through an iron nail without having its edge perceptibly dulled, and yet
so tough and springy is it that it may be coiled up into a hoop of
several folds without breaking or receiving any permanent set. If we
could only get section knives of stuff like this, it would be a pleasure
to work with them.

After all, however, the only test of these two points, material and
temper, is a fair trial in actual practice. Of the form of the blade,
however, it is easy to judge, and there are a few points which are
frequently overlooked and which give rise to errors that are attributed
to other causes.

In the text we are told that “It is essentially necessary that the back
and edge of the blade be strictly parallel to each other.” The author
undoubtedly knew what the correct form should be, but the definition he
has given is not a correct mathematical statement of the conditions
involved. These are as follows:

_The edge must form a straight line, and both the edge and the under
side of the back must lie in the same plane._

Let us consider these conditions somewhat carefully.

Since the hole in which the material to be cut is imbedded, is always
circular, and since the blade is generally pressed forcibly against the
table of the microtome, it is obvious that if the edge of the knife be
curved it will sink into the hole to a greater or less depth according
as it is further from the centre of the hole or nearer to it. To explain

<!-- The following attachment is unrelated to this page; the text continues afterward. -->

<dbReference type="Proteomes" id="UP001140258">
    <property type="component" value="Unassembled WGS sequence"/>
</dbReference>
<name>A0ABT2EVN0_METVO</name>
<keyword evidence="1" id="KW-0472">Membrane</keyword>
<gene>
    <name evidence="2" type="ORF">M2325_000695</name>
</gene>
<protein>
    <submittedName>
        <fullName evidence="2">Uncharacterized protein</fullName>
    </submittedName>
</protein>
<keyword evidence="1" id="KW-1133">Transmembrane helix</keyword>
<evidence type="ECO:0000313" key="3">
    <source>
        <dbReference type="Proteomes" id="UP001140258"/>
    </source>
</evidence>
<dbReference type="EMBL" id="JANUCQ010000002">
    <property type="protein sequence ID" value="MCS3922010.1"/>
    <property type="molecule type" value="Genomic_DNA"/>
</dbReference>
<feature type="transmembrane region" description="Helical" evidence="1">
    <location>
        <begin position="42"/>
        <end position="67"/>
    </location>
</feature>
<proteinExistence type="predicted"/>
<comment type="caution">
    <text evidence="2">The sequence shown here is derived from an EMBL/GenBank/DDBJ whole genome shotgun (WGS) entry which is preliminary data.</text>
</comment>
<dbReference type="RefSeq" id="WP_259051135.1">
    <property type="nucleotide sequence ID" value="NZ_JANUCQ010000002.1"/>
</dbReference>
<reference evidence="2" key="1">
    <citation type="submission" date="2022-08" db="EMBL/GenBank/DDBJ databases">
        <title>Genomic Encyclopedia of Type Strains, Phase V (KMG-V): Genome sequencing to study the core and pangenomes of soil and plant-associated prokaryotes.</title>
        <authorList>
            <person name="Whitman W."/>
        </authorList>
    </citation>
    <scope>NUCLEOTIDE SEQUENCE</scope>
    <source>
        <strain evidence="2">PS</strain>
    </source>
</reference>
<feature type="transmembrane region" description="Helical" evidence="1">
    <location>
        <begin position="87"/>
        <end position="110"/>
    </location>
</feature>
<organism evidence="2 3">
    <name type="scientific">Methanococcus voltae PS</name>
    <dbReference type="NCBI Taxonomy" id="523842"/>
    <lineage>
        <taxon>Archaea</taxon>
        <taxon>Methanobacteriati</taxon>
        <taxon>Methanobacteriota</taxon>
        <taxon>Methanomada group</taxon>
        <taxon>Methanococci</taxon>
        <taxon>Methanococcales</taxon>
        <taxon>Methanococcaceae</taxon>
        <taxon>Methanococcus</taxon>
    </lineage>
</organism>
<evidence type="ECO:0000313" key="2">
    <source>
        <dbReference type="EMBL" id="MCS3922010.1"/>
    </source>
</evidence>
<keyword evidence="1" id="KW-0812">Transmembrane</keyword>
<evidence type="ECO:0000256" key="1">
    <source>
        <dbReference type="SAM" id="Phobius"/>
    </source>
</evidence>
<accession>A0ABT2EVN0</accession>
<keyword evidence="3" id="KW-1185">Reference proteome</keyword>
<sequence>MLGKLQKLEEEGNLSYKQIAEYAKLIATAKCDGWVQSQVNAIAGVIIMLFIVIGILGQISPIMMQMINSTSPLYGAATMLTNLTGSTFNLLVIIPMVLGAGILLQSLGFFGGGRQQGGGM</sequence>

this let us refer to the greatly exaggerated drawing given in figure 10
where the edge of the knife, _a_, _b_, is shown in two different
positions covering the hole of the microtome. The least degree of
reflection will show that as the knife passes towards the centre from _a
b_ to _aʹ bʹ_, it will have a tendency to turn on the back as on a
hinge, and the middle of the edge will sink deeper into the hole as it
approaches the centre of the latter. The section will therefore vary in
thickness and prove useless. This difficulty can be obviated only by the
use of a straight edge like _e f_, which will always lie in the same

    [Illustration: Fig. 10.]

If the knife were perfectly rigid, and the curved edge and back lay
entirely in the same plane, this difficulty would not occur to any great
extent. But since a curved edge rarely lies wholly in the plane of the
back of the knife, and since the blades of most knives, especially those
thin ones used for cutting sections of soft tissues, yield a little to
pressure, and since this pressure is never exactly the same, it is
impossible to prevent irregularities from occurring.

While it is not necessary that the back of the knife and the cutting
edge should be parallel to each other, it is absolutely necessary that
they be in the same plane, or, as mechanics say,—“out of wind.” If this
condition be not observed, the blade will rock on the microtome table as
it passes over it, and irregularity in thickness of section will result.

A slight knowledge of geometry will enable any one to see that these
statements are strictly accurate.

As regards other points in the form of the knife, we refer to what has
been previously said when discussing the general principles which should
govern the construction of cutting tools.

We now proceed to give a few practical directions for sharpening knives